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Automated Correction of Fast Motion Artifacts for Two-photon Imaging of Awake Animals

MPG-Autoren
http://pubman.mpdl.mpg.de/cone/persons/resource/persons83945

Greenberg,  DS
Research Group Neural Population Imaging, Max Planck Institute for Biological Cybernetics, Max Planck Society;

http://pubman.mpdl.mpg.de/cone/persons/resource/persons84010

Kerr,  JND
Research Group Neural Population Imaging, Max Planck Institute for Biological Cybernetics, Max Planck Society;

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Zitation

Greenberg, D., & Kerr, J. (2009). Automated Correction of Fast Motion Artifacts for Two-photon Imaging of Awake Animals. Journal of Neuroscience Methods, 176(1), 1-15. doi:10.1016/j.jneumeth.2008.08.020.


Zitierlink: http://hdl.handle.net/11858/00-001M-0000-0013-C5DF-D
Zusammenfassung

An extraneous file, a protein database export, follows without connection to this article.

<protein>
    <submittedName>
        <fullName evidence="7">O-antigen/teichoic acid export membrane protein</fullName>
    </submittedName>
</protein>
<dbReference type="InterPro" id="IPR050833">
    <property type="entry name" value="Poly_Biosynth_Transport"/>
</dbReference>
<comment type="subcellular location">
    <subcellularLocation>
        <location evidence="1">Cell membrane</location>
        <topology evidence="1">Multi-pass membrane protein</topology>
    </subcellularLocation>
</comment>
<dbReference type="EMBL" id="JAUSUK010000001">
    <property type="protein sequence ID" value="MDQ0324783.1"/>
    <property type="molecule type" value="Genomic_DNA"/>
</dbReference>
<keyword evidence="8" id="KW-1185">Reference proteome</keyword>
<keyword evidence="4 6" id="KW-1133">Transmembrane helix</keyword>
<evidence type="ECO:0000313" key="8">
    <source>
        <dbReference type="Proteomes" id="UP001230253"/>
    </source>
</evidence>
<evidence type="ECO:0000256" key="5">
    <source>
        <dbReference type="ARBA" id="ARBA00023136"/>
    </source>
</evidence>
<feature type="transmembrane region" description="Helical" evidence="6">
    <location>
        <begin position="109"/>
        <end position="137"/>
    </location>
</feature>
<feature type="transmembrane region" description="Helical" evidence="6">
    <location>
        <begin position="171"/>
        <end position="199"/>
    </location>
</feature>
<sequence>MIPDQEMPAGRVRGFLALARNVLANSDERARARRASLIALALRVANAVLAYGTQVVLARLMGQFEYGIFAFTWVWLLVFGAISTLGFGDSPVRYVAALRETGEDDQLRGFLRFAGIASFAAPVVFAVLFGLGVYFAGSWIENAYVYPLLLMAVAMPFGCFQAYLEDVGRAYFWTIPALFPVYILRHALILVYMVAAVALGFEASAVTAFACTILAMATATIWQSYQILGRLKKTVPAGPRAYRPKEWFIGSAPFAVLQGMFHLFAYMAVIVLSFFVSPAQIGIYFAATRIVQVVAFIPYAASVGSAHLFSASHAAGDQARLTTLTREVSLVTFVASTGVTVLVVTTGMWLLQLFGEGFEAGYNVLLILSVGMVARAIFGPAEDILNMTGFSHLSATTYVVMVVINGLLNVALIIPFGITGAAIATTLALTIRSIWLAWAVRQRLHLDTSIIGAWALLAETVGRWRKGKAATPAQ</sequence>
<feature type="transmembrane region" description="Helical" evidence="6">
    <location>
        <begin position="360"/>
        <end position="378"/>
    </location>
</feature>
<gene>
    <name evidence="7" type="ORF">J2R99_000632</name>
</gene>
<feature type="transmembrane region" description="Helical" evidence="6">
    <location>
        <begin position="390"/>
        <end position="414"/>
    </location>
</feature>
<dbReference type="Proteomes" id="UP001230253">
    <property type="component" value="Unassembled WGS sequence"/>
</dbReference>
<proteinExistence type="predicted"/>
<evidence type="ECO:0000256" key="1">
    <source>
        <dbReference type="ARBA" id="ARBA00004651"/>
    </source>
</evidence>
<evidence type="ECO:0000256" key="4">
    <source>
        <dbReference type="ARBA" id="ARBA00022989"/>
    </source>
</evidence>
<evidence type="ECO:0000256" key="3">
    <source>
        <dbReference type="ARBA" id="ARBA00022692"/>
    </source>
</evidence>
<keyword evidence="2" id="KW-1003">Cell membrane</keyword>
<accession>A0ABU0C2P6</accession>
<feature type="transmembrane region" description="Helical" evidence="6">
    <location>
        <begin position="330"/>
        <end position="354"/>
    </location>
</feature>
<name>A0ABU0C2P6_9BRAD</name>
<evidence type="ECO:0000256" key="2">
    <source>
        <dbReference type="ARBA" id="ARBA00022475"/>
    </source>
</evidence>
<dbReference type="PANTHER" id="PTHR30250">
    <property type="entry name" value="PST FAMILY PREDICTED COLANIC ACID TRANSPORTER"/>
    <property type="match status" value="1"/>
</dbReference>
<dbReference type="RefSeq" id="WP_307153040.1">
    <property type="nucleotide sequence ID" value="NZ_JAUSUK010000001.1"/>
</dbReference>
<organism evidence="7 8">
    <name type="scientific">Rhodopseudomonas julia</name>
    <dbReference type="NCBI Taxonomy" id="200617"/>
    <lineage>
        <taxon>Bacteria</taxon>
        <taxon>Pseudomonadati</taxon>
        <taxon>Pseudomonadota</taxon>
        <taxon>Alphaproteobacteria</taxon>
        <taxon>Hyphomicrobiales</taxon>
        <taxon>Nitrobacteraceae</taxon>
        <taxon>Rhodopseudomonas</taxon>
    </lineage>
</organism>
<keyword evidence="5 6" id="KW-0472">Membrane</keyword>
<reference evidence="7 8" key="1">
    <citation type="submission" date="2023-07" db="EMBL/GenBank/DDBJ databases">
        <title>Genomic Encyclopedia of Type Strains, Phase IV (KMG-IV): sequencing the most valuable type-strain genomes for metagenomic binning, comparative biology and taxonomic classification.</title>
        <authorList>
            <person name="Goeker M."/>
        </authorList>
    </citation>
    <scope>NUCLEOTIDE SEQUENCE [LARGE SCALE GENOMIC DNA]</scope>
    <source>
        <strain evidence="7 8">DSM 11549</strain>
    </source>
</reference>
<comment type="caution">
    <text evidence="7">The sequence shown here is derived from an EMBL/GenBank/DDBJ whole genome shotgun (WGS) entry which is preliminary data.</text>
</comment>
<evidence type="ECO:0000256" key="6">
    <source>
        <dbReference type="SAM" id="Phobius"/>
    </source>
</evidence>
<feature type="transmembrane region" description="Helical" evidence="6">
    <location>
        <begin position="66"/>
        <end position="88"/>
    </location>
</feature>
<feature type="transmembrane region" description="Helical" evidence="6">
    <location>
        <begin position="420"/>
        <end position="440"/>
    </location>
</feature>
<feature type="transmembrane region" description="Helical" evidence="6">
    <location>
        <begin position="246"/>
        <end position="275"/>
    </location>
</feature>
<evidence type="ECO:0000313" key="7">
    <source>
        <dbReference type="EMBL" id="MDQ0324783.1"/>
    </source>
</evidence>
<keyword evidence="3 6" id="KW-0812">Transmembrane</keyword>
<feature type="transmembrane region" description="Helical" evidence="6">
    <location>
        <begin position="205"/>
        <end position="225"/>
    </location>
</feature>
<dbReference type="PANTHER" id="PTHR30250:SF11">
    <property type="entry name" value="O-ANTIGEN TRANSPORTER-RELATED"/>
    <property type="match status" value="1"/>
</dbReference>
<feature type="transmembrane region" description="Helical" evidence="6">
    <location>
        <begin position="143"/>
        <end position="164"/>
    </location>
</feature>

Two-photon imaging of bulk-loaded calcium dyes can record action potentials (APs) simultaneously from dozens of spatially resolved neurons in vivo. Extending this technique to awake animals, however, has remained technically challenging due to artifacts caused by brain motion. Since in two-photon excitation microscopes image pixels are captured sequentially by scanning a focused pulsed laser across small areas of interest within the brain, fast displacements of the imaged area can distort the image nonuniformly. If left uncorrected, brain motion in awake animals will cause artifactual fluorescence changes, masking the small functional fluorescence increases associated with AP discharge. We therefore present a procedure for detection and correction of both fast and slow displacements in two-photon imaging of awake animals. Our algorithm, based on the Lucas–Kanade framework, operates directly on the motion-distorted imaging data, requiring neither external signals such as heartbeat nor a distortion-free templa te image. Motion correction accuracy was tested in silico over a wide range of simplified and realistic displacement trajectories and for multiple levels of fluorescence noise. Accuracy was confirmed in vivo by comparing solutions obtained from red and green fluorophores imaged simultaneously. Finally, the accuracy of AP detection from motion-displaced bulk-loaded calcium imaging is evaluated with and without motion correction, and we conclude that accurate motion correction as achieved by this procedure is both necessary and sufficient for single AP detection in awake animals.